Bioluminescence commonly occurs on land in fireflies, glow worms, fungi, and bacteria. But most deep-sea life has the capacity to produce this light; it has been observed in at least 10,000 species, with undoubtedly many more to come (Aubin Fleiss and Karen Sarkisyan, “A brief review of bioluminescent systems,” Current Genetics, August 2019). So, what is the probability that bioluminescence, with its complex set of factors, could have woven itself together from scratch by random chance 40 or more separate times? If you found a comparatively less complex wristwatch on the seashore, wouldn’t it stretch the imagination to assume the glass, gears, springs, and metal casing all joined themselves together by the random slapping of sea waves? How about trying that explanation for more than 40 different wristwatches?

The Hand of God Is No Dilemma

Explaining bioluminescence is a mountain of a task for evolutionists. Evolutionist Anthony Campbell attempts to solve the problem with the single enzyme luciferase. In a 2012 issue of Luminescence, he makes this massive leap: “All that is needed is a solvent cage, within which are just a few critical amino acids” (“Darwin shines light on the evolution of bioluminescence,”, November 2012).

This is a huge oversimplification, considering that even the simplest enzyme is an exceedingly complex and intricate protein that functions like a key—essentially a bundle of encoded information—which, by definition, essentially requires design and is irreducibly complex. Furthermore, environmental triggers can cause this key to change, “folding” into a different key or turning off and on.

For further explanation of how cells manufacture enzymes and proteins, see chapter 4 of Evolution and Creation: What Both Sides Miss by Mr. Wallace Smith. You can read it online right here at Tomorrow’s World or order your free copy from the Regional Office nearest you.

Campbell attempts to base his leap of reason on research, but his simplification contains a notable flaw. Ironically, experimenters use intricately designed lab experiments in their attempts to show how precursors of complex structures could result from random chance. Even from within their own scientific circles, researcher Clemens Richert has expressed concern that reasoning people may start to ask “what replaced the flasks, pipettes and stir bars of a chemistry lab during prebiotic evolution, let alone the hands of the chemist who performed the manipulations.” Richert even warns that these experiments may damage the argument and trigger the “’Hand of God’ dilemma,” as he calls it (“Prebiotic chemistry and human intervention,” Nature Communications, December 12, 2018).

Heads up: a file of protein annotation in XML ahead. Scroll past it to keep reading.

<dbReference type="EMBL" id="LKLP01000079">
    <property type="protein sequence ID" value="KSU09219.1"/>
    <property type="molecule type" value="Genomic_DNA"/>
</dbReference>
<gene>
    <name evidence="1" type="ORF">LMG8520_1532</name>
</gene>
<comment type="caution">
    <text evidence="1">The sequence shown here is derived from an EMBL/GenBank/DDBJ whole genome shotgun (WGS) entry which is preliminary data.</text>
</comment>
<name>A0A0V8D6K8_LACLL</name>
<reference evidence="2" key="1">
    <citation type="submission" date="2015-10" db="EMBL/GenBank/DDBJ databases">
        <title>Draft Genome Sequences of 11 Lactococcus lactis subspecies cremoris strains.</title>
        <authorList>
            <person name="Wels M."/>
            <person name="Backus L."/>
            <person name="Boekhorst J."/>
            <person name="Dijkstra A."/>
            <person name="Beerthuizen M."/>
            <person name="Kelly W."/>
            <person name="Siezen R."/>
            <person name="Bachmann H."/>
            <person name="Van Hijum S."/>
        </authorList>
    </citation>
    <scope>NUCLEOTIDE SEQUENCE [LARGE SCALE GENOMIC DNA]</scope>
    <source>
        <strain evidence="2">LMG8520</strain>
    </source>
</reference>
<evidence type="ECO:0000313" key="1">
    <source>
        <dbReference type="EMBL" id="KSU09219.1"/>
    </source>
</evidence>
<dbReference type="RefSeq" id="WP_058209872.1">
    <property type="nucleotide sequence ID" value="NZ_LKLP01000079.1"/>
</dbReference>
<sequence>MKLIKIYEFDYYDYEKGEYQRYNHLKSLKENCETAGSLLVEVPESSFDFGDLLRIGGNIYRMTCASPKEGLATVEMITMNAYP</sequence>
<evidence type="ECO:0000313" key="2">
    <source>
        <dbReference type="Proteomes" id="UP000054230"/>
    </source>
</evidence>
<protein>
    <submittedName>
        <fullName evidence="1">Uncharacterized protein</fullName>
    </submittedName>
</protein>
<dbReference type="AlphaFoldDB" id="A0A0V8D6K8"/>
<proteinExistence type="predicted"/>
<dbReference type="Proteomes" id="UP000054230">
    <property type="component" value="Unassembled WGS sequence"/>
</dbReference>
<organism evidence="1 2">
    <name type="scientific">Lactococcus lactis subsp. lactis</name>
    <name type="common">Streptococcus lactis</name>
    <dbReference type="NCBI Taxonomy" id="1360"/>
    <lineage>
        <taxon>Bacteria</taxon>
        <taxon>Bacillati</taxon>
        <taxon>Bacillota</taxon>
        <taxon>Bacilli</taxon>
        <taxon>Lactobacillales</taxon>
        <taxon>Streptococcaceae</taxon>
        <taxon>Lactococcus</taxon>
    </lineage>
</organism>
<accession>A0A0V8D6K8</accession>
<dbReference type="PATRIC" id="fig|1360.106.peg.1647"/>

The Light of the World

Creation bears witness of the works of God’s hands. From countless billions of organisms on land and in the sea, to the chemistry of bioluminescence and its incredibly complex enzyme—all point to a Master Designer (Psalm 19; Isaiah 6:3; Romans 1).

Yet the history of mankind is full of counterfeit lights (Matthew 24:24). In every form imaginable, lies have been woven into the world’s traditions, myths, histories, and religions (1 John 5:19; Revelation 12:9). Whether the lies of hijacked Christianity (Matthew 7:15–16), Darwin’s theory of evolution (Psalm 10:11; 14:1; 53:1), or reborn humanist paganism (Romans 1:23–24, 28), we can take heart that all counterfeits will ultimately crumble before the true light that will pierce the darkness (Isaiah 60:1–3, 19–22). Creation bears witness of a magnificent and powerful Creator and Designer.

Who do you think your Creator is? Does that creator really match what Scripture says Jesus Christ was, became, and will be? If not, like Darwin standing in the dark, you may have your turn to be shaken and confused when the Creator of all light returns to planet Earth to establish His kingdom.